An analysis of coin sales is one way of approaching the question:
Demand is strong amongst the gold buying public but remains a fringe activity of store-of-value buyers rather than a mainstream phenomenon. At this stage few retail investors have any allocation to gold whatsoever and very few have even owned a gold coin or bar in their life.
This is slowly beginning to change with a small minority of retail investors beginning to diversify into gold in order to protect against systemic risk in the banking and financial sector (e.g., MF Global) and from the monetary risk of currency debasement.
...there is little in the way of ‘animal spirits’ in the gold market, with no signs of a gold mania or ‘gold rush’ whatsoever.
Given the state of the US and other advanced economies around the world since January, 2008, U.S. Mint data does not appear to support the view of a dramatic over-buying of gold by the fabled speculatively crazed retail investor that some media commentators are seeing nowadays.
The man and woman in the street in most western countries (except Germany, Austria and Switzerland) continues to be a more of a seller of gold (jewelry into scrap) than a buyer of gold, as seen in the Western world phenomenon, that is: ‘cash for gold.'
Very true. In a real bubble, and we've already seen several in the past 15 years, any murmurs of 'bubble' is quickly rationalized away by the masses, media, pundits, analysts, MSM, and the kid next door with excuses about why "this time it's different!"
Fed Should Heed Lessons of 1920s: Grant By Cordell Eddings and Tom Keene | Bloomberg – 4 hours ago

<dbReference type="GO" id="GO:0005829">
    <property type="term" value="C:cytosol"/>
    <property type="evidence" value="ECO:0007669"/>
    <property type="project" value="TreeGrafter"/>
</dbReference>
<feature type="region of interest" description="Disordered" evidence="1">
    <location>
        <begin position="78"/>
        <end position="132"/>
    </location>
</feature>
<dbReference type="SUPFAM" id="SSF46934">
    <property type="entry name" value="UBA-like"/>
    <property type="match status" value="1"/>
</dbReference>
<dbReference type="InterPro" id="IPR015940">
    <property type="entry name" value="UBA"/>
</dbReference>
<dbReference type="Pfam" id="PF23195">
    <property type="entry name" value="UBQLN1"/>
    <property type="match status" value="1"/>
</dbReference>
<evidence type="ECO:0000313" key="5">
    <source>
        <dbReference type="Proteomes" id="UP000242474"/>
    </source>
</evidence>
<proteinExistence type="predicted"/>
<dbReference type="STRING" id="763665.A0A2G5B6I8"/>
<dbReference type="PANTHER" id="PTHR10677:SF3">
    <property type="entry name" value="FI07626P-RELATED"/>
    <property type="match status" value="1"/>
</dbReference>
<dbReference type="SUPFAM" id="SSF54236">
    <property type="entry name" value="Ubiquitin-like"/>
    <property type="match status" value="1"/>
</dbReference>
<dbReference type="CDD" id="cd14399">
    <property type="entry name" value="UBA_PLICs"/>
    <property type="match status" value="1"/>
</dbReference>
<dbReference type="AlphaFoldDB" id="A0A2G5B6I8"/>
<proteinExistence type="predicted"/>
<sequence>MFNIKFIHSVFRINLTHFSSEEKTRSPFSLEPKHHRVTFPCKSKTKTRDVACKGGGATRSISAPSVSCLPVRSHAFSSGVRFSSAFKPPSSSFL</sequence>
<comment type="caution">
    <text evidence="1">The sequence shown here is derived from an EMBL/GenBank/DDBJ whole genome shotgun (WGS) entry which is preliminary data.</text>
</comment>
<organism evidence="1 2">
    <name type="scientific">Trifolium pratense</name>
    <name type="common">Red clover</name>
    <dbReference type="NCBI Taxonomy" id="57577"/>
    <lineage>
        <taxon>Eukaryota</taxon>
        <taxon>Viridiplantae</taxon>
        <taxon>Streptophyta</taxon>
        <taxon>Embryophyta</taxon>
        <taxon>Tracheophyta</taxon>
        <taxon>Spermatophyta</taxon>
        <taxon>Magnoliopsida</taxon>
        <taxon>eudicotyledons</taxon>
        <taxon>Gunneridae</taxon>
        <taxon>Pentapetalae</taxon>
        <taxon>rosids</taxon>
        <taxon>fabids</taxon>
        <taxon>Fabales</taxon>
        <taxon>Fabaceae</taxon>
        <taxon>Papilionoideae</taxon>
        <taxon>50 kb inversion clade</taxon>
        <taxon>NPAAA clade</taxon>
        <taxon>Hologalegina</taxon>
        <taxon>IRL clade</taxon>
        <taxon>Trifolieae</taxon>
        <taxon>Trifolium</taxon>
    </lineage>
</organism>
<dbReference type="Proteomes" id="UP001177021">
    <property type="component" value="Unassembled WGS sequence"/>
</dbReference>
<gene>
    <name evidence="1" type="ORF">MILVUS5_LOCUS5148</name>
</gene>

The U.S. has been "overmedicated" by public policy and should consider the government's 1920's response to recession, said James Grant, editor of Grant's Interest Rate Observer.
Responding to a severe economic downturn from 1920 to 1921, the Federal Reserve increased interest rates and the national budget was balanced, moves that kept the painful recession short, New York-based Grant said. In contrast, he said U.S. policy makers are prolonging the pain of the so-called Great Recession by intervening in markets and running unprecedented federal budget deficits.
"The Fed is not content to let interest rates find their levels, they must repress them, and they are not content to let housing prices find their levels, they seek to intervene to prop them up," Grant said in a radio interview on "Bloomberg Surveillance" with Ken Prewitt and Tom Keene. "The results of all this intervention is not to cure what ails us, but prolongs the symptoms of what distresses us."
In January, the Fed extended its pledge to keep the target rate for overnight loan between banks near zero, as more than two years of economic growth have failed to push unemployment below 8.3 percent.
"Economic conditions -- including low rates of resource utilization and a subdued outlook for inflation over the medium run -- are likely to warrant exceptionally low levels for the federal funds rate at least through late 2014," the Federal Open Market Committee said in a statement on Jan. 25.
Bernanke's Tolerance The decision bolstered speculation that Fed Chairman Ben S. Bernanke will tolerate faster gains in consumer prices. The Fed set an annual inflation target of 2 percent and policy makers suggested they may conduct a third round of bond purchases under a policy known as quantitative easing.
"What is discouraging about the Great Recession is that it seems not to end," Grant said. "The historical comparison is useful to invite us all to consider the present day orthodoxy and if it is possible that it is wrong. I think that it might be wrong."
The U.S. Treasury should begin to issue longer-dated bonds backed by gold and investors should also buy gold as it is "something substantial," Grant said. The bond bull market of the past 30 years has made investors complacent to the risk of owning bonds, he said.